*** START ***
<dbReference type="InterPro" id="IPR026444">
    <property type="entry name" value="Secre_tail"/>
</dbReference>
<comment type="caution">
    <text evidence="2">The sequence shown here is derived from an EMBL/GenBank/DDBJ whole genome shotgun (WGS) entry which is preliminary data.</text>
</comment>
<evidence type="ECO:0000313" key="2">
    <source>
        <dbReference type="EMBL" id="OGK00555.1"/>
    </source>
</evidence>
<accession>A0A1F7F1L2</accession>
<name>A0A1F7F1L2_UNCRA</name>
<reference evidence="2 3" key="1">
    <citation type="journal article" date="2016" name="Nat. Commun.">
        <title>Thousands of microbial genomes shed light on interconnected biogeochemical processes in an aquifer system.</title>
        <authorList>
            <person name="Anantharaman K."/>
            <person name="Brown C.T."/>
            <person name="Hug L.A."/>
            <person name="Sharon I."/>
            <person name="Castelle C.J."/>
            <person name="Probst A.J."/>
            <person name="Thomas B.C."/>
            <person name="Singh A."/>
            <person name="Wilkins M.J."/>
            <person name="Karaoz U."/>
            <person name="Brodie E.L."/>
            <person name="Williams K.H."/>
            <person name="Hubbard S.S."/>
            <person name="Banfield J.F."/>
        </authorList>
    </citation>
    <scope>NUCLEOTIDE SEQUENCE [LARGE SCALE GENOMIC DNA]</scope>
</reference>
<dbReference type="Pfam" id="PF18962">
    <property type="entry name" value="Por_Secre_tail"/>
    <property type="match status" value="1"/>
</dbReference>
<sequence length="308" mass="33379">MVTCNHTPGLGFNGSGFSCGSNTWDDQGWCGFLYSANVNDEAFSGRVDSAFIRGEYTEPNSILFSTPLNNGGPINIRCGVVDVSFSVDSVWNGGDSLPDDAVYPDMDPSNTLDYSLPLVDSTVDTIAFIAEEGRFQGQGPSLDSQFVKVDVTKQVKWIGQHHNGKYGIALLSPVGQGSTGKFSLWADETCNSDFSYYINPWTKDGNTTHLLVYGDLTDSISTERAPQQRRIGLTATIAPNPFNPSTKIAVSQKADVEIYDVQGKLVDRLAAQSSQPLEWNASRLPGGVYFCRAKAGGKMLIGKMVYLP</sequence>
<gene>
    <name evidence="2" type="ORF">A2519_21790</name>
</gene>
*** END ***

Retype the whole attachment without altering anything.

<dbReference type="InterPro" id="IPR026444">
    <property type="entry name" value="Secre_tail"/>
</dbReference>
<comment type="caution">
    <text evidence="2">The sequence shown here is derived from an EMBL/GenBank/DDBJ whole genome shotgun (WGS) entry which is preliminary data.</text>
</comment>
<evidence type="ECO:0000313" key="2">
    <source>
        <dbReference type="EMBL" id="OGK00555.1"/>
    </source>
</evidence>
<accession>A0A1F7F1L2</accession>
<name>A0A1F7F1L2_UNCRA</name>
<reference evidence="2 3" key="1">
    <citation type="journal article" date="2016" name="Nat. Commun.">
        <title>Thousands of microbial genomes shed light on interconnected biogeochemical processes in an aquifer system.</title>
        <authorList>
            <person name="Anantharaman K."/>
            <person name="Brown C.T."/>
            <person name="Hug L.A."/>
            <person name="Sharon I."/>
            <person name="Castelle C.J."/>
            <person name="Probst A.J."/>
            <person name="Thomas B.C."/>
            <person name="Singh A."/>
            <person name="Wilkins M.J."/>
            <person name="Karaoz U."/>
            <person name="Brodie E.L."/>
            <person name="Williams K.H."/>
            <person name="Hubbard S.S."/>
            <person name="Banfield J.F."/>
        </authorList>
    </citation>
    <scope>NUCLEOTIDE SEQUENCE [LARGE SCALE GENOMIC DNA]</scope>
</reference>
<dbReference type="Pfam" id="PF18962">
    <property type="entry name" value="Por_Secre_tail"/>
    <property type="match status" value="1"/>
</dbReference>
<sequence length="308" mass="33379">MVTCNHTPGLGFNGSGFSCGSNTWDDQGWCGFLYSANVNDEAFSGRVDSAFIRGEYTEPNSILFSTPLNNGGPINIRCGVVDVSFSVDSVWNGGDSLPDDAVYPDMDPSNTLDYSLPLVDSTVDTIAFIAEEGRFQGQGPSLDSQFVKVDVTKQVKWIGQHHNGKYGIALLSPVGQGSTGKFSLWADETCNSDFSYYINPWTKDGNTTHLLVYGDLTDSISTERAPQQRRIGLTATIAPNPFNPSTKIAVSQKADVEIYDVQGKLVDRLAAQSSQPLEWNASRLPGGVYFCRAKAGGKMLIGKMVYLP</sequence>
<gene>
    <name evidence="2" type="ORF">A2519_21790</name>
</gene>